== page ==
So, let’s get this out of the way. The suburbs? They stink and the plastic smiles on everyone who lives there are thinly veiled disguises for the soul crushing unhappiness and routine that defines their lives. Also, being a young person is hard and their parents are morons even though they secretly find life just as difficult. And did I mention that old guys like to have sex with young women? I know it’s creepy, but there could possibly be love there too. Ok, sound familiar? Well, you’re going to learn all that again in The Oranges, a fairly limp comedy that trots out all these formerly edgy themes for one more round of big screen sitcom shenanigans. It’s not a particularly terrible movie, nor is it a good one. It’s just predictable and mediocre, which is trouble for a comedy since laughter tends to depend on some sort of surprise.
Alia Shawkat (she of Arrested Development fame) stars as a 24-year-old who moving back home to New Jersey after college and before setting out on an inevitably exciting career in the New York design world. She’s lost and listless like all folks her age and spends most of her time watching her parents (Hugh Laurie and Catherine Keener) go through their boring suburban routines while smiling away their tears until the sweet release of death. Their only real friends are the neighbors who live across the street who they’ve known their entire lives (Oliver Platt and Allison Janney) and are just as faux happy; maybe even actually happy. They also have a wayward daughter (Leighton Meester) who traveled the globe on a tour of various foreign men’s beds instead of attending college and has a sordid boy-stealing past with Shawkat. One thanksgiving Meester suddenly returns home after a fiancé dumps her. After an awkward dinner in which Janney tries to set her up with Shawkat’s brother (Adam Brody), Meester instead makes out with Laurie. The secret is revealed almost instantly and a family and friendship are destroyed. Shawcat is disgusted with the whole thing, but her parents somehow seem happier separate and maybe, just maybe this wacky May-December romance can work out. Or it’ll blow up and everyone will learn important lessons that will improve their lives. Either way the suburbs just got exciting!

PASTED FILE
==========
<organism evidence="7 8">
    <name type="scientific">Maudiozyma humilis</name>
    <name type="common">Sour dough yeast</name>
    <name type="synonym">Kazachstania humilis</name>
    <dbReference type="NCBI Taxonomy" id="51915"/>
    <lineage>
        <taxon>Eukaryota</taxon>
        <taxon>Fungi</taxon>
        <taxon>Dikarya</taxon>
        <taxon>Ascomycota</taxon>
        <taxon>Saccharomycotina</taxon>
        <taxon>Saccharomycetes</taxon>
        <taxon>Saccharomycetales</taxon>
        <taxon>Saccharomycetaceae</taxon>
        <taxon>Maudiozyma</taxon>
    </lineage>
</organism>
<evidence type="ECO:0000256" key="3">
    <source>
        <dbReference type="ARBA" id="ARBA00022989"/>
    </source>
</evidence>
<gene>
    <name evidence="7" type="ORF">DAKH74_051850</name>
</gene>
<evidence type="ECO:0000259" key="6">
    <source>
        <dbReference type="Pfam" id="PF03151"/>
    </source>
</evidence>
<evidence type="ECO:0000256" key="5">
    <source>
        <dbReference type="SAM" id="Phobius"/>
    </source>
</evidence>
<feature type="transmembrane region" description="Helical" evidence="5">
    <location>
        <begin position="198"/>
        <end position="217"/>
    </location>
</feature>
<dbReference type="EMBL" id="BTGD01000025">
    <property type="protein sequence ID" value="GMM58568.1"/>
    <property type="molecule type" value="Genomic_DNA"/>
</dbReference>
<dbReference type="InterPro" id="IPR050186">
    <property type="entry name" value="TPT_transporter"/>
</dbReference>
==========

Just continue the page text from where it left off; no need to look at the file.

Yeah…so, it’s American Beauty without all that satire and tragedy. Director Julian Farino (whose background is unsurprisingly in network television) shoots in bright colors and keeps things chugging along with a fast pace and gently comedic tone. The film never really treats the family meltdown that seriously, nor does the comedy or sexual subject matter ever stretch beyond the limits of primetime light entertainment. It’s never a mess or boring, nor does it lack laughs. The whole thing is just bland, which given the theoretically shocking subject matter is a bit of a mood killer. The main reason the film remains watchable amidst all the predictability is the cast. Shawkat, Laurie, Keener, Platt, and Janney can all do this brand of light comedy and drama in their sleep. Each actor is cast to type and does their job well. No one mugs for obvious comedy. The performances are kept within the realm of reality with the absurdity coming out of the situations, which is exactly what the film needs. It’s a pleasure just to watch these talents bat dialogue back and forth even when you know what’s going to come out of their mouths before the characters. The only weak link is Meester. She’s not a bad actress, she just takes her role a little too seriously when everyone else is being playful. She has no chemistry with Laurie and their relationship is credible only because she’s like super hot n’ stuff, which is a bit of a problem given that the audience is asked to accept them as a functional couple.
It’s not really worth the effort to come down too hard on The Oranges nor does the film deserve an avalanche of hate. It’s fine and for long passages you could even say it works. The trouble is just that we’ve all been here so many times before and even the cast have played pretty well these exact roles in the past. The appeal of the film will be limited entirely to how much you love seeing these actors. It’s entirely possible that there are die hard Alison Janney fans desperate out there who are to see her play a boring mom who doesn’t know what she’s saying or some people who haven’t quite worked out that the fantasy of the suburbs isn’t real. Those folks are about to discover a magical experience. As for everyone else…well, if you haven’t said “meh” in a while, go check out The Oranges and then try to express your feelings about the film in a single syllable when it’s done.
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